Blocking IL-12 and IL-23 – Alzheimer’s Disease
A recent study, published in Nature Medicine is perhaps the first one to suggest a putative interleukin (IL)-23 involvement in Alzheimer’s disease, and that blocking IL-12 and IL-23 shows promise as an experimental therapeutic approach.
New epidemiologic data suggest a key role of neuroinflammation in the pathogenesis of Alzheimer’s. The pathology of Alzheimer’s disease has an inflammatory component that is characterized by upregulation of proinflammatory cytokines. Upregulation of proinflammatory cytokines such as IL 1β and tumor necrosis factor α (TNF α), reactive oxygen species and other hallmarks of inflammation have been described as a local cellular response.
In 1996 Chou, working under the mentorship of Robert Spengler PhD, along with Tracey Ignatowski, at SUNY Buffalo, published research illuminating brain effects of TNF. In 2003 Kaj Blennow MD and colleagues in Sweden reported an association between elevated levels of TNF in the cerebrospinal fluid and progression of mild cognitive impairment to AD.
In 2006 Edward Tobinick MD and colleagues in the U.S. were the first to publish clinical trial data providing evidence of the therapeutic activity of etanercept against Alzheimer’s disease, using a novel method of etanercept administration, perispinal delivery. Other neuroscientists, including Sue Griffin, Nigel Grieg, Ian Clark have provided additional scientific rationale for targeting excess TNF and neuroinflammation in AD.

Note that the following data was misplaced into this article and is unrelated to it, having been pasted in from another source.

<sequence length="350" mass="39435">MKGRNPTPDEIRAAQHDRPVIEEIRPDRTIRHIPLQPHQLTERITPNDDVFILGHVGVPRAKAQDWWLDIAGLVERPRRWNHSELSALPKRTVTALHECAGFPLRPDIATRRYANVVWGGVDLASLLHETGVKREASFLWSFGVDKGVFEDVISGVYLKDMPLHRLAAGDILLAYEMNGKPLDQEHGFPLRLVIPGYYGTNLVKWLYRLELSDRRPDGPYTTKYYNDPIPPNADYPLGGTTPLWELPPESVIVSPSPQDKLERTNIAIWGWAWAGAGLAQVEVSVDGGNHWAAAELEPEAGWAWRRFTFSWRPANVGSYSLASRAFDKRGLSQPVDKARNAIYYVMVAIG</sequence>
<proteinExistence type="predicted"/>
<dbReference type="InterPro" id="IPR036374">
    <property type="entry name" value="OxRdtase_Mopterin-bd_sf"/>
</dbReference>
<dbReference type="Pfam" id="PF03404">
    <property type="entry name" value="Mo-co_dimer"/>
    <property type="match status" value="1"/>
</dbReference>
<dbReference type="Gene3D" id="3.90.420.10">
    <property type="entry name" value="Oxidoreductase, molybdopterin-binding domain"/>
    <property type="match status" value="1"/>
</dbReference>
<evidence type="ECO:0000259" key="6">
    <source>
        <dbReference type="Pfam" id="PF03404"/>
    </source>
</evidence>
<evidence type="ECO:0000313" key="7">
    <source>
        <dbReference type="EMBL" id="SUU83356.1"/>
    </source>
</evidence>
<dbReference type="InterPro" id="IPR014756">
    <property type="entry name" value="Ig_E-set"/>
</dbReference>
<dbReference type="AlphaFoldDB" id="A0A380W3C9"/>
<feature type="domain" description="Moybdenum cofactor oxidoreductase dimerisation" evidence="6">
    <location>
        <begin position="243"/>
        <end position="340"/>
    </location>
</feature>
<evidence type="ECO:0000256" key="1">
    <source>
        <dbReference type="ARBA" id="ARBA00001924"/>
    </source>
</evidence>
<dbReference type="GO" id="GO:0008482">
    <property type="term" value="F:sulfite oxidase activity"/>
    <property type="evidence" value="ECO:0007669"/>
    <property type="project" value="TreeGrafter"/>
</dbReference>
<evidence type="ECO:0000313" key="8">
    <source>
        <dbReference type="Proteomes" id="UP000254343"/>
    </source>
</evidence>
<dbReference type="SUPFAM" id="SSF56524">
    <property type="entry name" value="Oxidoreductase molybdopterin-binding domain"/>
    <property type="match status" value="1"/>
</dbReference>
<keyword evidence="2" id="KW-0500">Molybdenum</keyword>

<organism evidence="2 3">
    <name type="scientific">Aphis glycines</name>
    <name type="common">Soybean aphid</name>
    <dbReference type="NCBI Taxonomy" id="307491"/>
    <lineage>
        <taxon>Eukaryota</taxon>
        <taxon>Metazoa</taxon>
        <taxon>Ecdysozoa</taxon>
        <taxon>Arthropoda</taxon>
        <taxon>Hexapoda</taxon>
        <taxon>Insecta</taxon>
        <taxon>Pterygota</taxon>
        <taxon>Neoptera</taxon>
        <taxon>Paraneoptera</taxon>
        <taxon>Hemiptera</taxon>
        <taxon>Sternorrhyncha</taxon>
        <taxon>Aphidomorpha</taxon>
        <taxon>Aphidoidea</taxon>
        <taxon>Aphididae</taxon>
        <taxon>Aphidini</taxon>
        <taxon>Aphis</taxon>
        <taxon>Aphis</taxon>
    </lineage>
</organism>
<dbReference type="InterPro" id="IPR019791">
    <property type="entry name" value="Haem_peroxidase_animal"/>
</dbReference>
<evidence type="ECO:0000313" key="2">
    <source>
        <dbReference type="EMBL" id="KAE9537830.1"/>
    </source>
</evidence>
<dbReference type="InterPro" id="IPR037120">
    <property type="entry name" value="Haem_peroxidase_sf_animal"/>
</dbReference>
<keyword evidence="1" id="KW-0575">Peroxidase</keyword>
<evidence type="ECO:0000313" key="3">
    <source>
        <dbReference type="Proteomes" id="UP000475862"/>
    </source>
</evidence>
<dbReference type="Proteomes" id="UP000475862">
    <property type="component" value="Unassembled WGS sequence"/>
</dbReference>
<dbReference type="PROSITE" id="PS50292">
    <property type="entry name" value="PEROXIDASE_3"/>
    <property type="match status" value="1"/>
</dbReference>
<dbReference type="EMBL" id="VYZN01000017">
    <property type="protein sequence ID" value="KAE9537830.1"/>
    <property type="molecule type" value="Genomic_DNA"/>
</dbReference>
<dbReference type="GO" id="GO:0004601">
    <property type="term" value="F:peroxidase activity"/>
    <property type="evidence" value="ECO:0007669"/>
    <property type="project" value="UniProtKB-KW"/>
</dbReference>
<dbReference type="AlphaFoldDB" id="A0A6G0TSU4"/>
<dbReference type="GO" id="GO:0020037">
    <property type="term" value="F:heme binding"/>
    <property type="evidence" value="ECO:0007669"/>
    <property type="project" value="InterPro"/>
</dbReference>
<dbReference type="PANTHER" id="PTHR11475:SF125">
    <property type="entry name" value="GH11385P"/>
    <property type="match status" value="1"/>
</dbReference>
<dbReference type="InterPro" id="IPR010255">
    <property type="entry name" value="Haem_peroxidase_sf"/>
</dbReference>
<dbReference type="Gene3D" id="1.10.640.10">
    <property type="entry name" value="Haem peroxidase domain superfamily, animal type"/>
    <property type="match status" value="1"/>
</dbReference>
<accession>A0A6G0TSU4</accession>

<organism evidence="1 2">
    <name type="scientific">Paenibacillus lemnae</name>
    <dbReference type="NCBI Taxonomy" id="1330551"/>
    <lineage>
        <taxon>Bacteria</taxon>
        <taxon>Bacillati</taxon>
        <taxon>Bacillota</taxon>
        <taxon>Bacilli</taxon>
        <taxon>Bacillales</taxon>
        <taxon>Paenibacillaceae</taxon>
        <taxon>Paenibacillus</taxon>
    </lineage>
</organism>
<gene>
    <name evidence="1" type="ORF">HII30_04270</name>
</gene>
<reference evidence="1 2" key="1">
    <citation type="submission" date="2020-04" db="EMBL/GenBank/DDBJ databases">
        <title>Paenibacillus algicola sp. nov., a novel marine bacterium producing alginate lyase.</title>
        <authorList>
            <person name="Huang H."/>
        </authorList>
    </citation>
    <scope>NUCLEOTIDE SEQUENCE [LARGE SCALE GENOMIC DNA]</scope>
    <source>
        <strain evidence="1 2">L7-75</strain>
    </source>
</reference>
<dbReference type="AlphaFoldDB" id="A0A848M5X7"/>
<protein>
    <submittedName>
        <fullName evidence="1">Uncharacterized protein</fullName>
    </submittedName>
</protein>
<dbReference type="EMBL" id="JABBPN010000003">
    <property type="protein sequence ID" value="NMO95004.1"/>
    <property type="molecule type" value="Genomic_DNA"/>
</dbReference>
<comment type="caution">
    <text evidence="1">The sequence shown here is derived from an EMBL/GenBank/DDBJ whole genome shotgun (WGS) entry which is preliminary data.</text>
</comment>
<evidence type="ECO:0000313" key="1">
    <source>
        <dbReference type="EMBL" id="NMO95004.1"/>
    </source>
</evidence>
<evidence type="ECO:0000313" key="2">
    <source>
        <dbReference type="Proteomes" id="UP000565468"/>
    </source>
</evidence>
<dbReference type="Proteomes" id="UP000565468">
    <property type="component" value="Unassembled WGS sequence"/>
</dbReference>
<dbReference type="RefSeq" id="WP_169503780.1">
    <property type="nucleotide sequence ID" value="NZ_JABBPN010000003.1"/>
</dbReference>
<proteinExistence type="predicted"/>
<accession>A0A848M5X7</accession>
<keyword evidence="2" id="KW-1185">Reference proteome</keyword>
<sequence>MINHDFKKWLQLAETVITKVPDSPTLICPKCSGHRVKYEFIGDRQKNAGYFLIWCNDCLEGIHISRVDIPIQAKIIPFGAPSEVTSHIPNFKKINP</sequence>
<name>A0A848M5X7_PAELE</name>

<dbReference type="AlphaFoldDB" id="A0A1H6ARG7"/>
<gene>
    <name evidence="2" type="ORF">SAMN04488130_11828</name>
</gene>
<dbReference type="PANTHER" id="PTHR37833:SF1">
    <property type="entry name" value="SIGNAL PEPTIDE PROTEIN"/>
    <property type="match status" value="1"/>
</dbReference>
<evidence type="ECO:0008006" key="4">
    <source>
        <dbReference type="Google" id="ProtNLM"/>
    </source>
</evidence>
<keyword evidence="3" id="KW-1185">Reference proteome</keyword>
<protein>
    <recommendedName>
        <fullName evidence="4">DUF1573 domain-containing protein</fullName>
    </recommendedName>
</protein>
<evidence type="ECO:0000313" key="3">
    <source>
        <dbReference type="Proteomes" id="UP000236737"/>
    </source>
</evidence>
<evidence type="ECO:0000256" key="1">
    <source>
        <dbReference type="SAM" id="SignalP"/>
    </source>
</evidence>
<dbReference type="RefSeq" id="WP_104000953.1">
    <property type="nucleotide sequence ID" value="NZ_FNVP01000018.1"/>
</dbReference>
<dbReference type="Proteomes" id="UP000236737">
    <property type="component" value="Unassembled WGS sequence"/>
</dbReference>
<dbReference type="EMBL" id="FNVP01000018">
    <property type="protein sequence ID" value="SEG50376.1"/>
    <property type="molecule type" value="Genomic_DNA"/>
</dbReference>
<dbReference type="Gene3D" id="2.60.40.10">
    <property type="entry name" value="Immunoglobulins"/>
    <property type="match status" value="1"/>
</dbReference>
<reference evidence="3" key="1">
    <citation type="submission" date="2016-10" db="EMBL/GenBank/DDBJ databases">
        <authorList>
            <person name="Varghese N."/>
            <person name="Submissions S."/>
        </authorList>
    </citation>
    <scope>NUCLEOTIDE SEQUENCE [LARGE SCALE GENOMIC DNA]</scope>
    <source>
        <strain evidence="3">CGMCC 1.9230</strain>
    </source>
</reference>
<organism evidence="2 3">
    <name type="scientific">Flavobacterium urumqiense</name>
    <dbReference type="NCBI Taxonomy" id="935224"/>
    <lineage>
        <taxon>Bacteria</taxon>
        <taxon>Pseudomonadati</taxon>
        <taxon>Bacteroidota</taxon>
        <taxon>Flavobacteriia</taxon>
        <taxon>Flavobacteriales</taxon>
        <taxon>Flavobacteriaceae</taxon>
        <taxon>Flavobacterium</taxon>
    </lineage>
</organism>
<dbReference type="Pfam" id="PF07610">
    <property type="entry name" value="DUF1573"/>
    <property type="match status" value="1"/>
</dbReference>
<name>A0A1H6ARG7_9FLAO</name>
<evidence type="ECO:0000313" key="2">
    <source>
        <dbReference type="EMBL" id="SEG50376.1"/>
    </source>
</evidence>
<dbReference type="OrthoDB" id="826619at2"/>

Despite some descriptive evidence for differential expression of inflammatory mediators in Alzheimer’s disease, studies on the expression patterns of proinflammatory cytokines are sparse. Glial cells, especially microglia, which typically associate closely with Aβ plaques, are reported to be a major source of proinflammatory cytokines in many CNS diseases, including Alzheimer’s disease and its corresponding mouse models.
IL 12 and IL 23 share a common subunit (p40), as well as thesignaling chain of their respective receptors (IL 12Rβ1). Although the number of different leukocyte cell types that are known to be able to respond to IL 12 and IL 23 is growing, the role of IL 12/IL 23 signaling in the context of amyloid induced neurodegeneration has not yet been established.
In the Nature Medicine study Johannes vom Berg and colleagues, as part of a joint Swiss and German research team, found that the microglial cells in the brains of the mouse model of Alzheimer’s disease expressed high levels of IL-12 and IL-23, including during the formation of amyloid plaques.
As IL-12 and IL-23 share a common subunit (p40), blocking p40 signaling in APPPS1 mice by peripheral (intraperitoneal), or central (intracerebroventricular) injection with the neutralizing p40-specific antibody reduced amyloid beta deposits in the brain and improved cognitive deficits in aged APPPS1 mice.
Notably, checking the translational significance in humans, the authors found that the concentrations of p40 were increased in the cerebrospinal fluid of Alzheimer’s disease patients, and individuals with higher levels of p40 had lower cognitive performance.